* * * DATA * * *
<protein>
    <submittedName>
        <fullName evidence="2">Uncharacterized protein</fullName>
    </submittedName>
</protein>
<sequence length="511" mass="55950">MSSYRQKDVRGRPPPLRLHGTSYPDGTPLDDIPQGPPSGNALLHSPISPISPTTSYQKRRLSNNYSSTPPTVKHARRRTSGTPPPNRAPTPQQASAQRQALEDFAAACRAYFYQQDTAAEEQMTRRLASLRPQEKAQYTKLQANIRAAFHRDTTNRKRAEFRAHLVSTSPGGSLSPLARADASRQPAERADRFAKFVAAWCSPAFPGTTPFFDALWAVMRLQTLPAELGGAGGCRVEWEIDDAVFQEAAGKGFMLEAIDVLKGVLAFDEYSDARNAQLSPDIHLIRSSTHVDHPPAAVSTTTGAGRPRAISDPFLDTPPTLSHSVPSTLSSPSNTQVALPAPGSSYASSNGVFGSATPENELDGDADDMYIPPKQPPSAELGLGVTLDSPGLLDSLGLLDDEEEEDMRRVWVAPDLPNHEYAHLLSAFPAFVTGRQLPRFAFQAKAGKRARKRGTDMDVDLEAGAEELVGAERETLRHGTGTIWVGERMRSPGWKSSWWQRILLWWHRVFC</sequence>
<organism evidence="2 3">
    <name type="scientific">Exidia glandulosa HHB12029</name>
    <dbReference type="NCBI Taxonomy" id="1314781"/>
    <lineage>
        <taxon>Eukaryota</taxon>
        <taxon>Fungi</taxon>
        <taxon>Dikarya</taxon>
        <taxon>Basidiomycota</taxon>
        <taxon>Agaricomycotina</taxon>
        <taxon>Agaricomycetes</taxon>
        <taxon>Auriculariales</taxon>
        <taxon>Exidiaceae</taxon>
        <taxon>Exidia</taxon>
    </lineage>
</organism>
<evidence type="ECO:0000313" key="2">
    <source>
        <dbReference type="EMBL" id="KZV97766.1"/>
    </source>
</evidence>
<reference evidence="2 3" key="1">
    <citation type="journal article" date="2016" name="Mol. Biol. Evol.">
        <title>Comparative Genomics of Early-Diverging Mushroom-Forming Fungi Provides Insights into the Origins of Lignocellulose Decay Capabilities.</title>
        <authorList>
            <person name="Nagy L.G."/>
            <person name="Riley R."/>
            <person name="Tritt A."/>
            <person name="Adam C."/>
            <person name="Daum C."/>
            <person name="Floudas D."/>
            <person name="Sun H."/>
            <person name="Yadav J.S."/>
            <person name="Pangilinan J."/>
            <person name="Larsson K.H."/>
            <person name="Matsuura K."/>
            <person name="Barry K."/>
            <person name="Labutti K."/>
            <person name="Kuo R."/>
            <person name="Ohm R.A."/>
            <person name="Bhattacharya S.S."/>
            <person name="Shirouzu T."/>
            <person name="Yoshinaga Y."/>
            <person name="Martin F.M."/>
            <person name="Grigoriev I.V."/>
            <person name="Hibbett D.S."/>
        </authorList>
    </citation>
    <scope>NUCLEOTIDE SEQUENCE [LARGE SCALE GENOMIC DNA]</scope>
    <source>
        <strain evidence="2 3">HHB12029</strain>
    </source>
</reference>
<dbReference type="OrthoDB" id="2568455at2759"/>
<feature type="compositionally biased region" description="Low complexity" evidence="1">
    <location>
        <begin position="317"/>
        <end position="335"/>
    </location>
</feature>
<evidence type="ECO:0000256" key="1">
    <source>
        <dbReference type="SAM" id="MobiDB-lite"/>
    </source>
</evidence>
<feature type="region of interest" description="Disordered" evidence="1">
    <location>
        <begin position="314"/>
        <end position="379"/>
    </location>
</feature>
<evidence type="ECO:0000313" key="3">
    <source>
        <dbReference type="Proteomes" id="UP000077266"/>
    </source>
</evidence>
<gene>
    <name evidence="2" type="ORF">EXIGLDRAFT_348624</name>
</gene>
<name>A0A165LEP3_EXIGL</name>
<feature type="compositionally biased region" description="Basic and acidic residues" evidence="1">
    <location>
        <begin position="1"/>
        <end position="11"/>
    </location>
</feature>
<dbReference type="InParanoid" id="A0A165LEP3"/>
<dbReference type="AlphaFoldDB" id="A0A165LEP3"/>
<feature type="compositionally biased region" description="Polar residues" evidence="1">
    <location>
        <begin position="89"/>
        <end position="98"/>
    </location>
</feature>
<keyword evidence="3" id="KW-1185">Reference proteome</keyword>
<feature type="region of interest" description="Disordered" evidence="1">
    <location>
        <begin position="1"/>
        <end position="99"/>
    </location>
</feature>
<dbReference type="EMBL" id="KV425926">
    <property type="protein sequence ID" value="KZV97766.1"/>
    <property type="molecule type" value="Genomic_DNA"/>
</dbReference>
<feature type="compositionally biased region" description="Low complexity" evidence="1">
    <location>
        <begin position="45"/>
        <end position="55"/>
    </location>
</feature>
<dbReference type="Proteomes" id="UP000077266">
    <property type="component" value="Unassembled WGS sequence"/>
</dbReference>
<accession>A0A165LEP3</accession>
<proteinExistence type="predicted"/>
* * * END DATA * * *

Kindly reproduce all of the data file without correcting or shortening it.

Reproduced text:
<protein>
    <submittedName>
        <fullName evidence="2">Uncharacterized protein</fullName>
    </submittedName>
</protein>
<sequence length="511" mass="55950">MSSYRQKDVRGRPPPLRLHGTSYPDGTPLDDIPQGPPSGNALLHSPISPISPTTSYQKRRLSNNYSSTPPTVKHARRRTSGTPPPNRAPTPQQASAQRQALEDFAAACRAYFYQQDTAAEEQMTRRLASLRPQEKAQYTKLQANIRAAFHRDTTNRKRAEFRAHLVSTSPGGSLSPLARADASRQPAERADRFAKFVAAWCSPAFPGTTPFFDALWAVMRLQTLPAELGGAGGCRVEWEIDDAVFQEAAGKGFMLEAIDVLKGVLAFDEYSDARNAQLSPDIHLIRSSTHVDHPPAAVSTTTGAGRPRAISDPFLDTPPTLSHSVPSTLSSPSNTQVALPAPGSSYASSNGVFGSATPENELDGDADDMYIPPKQPPSAELGLGVTLDSPGLLDSLGLLDDEEEEDMRRVWVAPDLPNHEYAHLLSAFPAFVTGRQLPRFAFQAKAGKRARKRGTDMDVDLEAGAEELVGAERETLRHGTGTIWVGERMRSPGWKSSWWQRILLWWHRVFC</sequence>
<organism evidence="2 3">
    <name type="scientific">Exidia glandulosa HHB12029</name>
    <dbReference type="NCBI Taxonomy" id="1314781"/>
    <lineage>
        <taxon>Eukaryota</taxon>
        <taxon>Fungi</taxon>
        <taxon>Dikarya</taxon>
        <taxon>Basidiomycota</taxon>
        <taxon>Agaricomycotina</taxon>
        <taxon>Agaricomycetes</taxon>
        <taxon>Auriculariales</taxon>
        <taxon>Exidiaceae</taxon>
        <taxon>Exidia</taxon>
    </lineage>
</organism>
<evidence type="ECO:0000313" key="2">
    <source>
        <dbReference type="EMBL" id="KZV97766.1"/>
    </source>
</evidence>
<reference evidence="2 3" key="1">
    <citation type="journal article" date="2016" name="Mol. Biol. Evol.">
        <title>Comparative Genomics of Early-Diverging Mushroom-Forming Fungi Provides Insights into the Origins of Lignocellulose Decay Capabilities.</title>
        <authorList>
            <person name="Nagy L.G."/>
            <person name="Riley R."/>
            <person name="Tritt A."/>
            <person name="Adam C."/>
            <person name="Daum C."/>
            <person name="Floudas D."/>
            <person name="Sun H."/>
            <person name="Yadav J.S."/>
            <person name="Pangilinan J."/>
            <person name="Larsson K.H."/>
            <person name="Matsuura K."/>
            <person name="Barry K."/>
            <person name="Labutti K."/>
            <person name="Kuo R."/>
            <person name="Ohm R.A."/>
            <person name="Bhattacharya S.S."/>
            <person name="Shirouzu T."/>
            <person name="Yoshinaga Y."/>
            <person name="Martin F.M."/>
            <person name="Grigoriev I.V."/>
            <person name="Hibbett D.S."/>
        </authorList>
    </citation>
    <scope>NUCLEOTIDE SEQUENCE [LARGE SCALE GENOMIC DNA]</scope>
    <source>
        <strain evidence="2 3">HHB12029</strain>
    </source>
</reference>
<dbReference type="OrthoDB" id="2568455at2759"/>
<feature type="compositionally biased region" description="Low complexity" evidence="1">
    <location>
        <begin position="317"/>
        <end position="335"/>
    </location>
</feature>
<evidence type="ECO:0000256" key="1">
    <source>
        <dbReference type="SAM" id="MobiDB-lite"/>
    </source>
</evidence>
<feature type="region of interest" description="Disordered" evidence="1">
    <location>
        <begin position="314"/>
        <end position="379"/>
    </location>
</feature>
<evidence type="ECO:0000313" key="3">
    <source>
        <dbReference type="Proteomes" id="UP000077266"/>
    </source>
</evidence>
<gene>
    <name evidence="2" type="ORF">EXIGLDRAFT_348624</name>
</gene>
<name>A0A165LEP3_EXIGL</name>
<feature type="compositionally biased region" description="Basic and acidic residues" evidence="1">
    <location>
        <begin position="1"/>
        <end position="11"/>
    </location>
</feature>
<dbReference type="InParanoid" id="A0A165LEP3"/>
<dbReference type="AlphaFoldDB" id="A0A165LEP3"/>
<feature type="compositionally biased region" description="Polar residues" evidence="1">
    <location>
        <begin position="89"/>
        <end position="98"/>
    </location>
</feature>
<keyword evidence="3" id="KW-1185">Reference proteome</keyword>
<feature type="region of interest" description="Disordered" evidence="1">
    <location>
        <begin position="1"/>
        <end position="99"/>
    </location>
</feature>
<dbReference type="EMBL" id="KV425926">
    <property type="protein sequence ID" value="KZV97766.1"/>
    <property type="molecule type" value="Genomic_DNA"/>
</dbReference>
<feature type="compositionally biased region" description="Low complexity" evidence="1">
    <location>
        <begin position="45"/>
        <end position="55"/>
    </location>
</feature>
<dbReference type="Proteomes" id="UP000077266">
    <property type="component" value="Unassembled WGS sequence"/>
</dbReference>
<accession>A0A165LEP3</accession>
<proteinExistence type="predicted"/>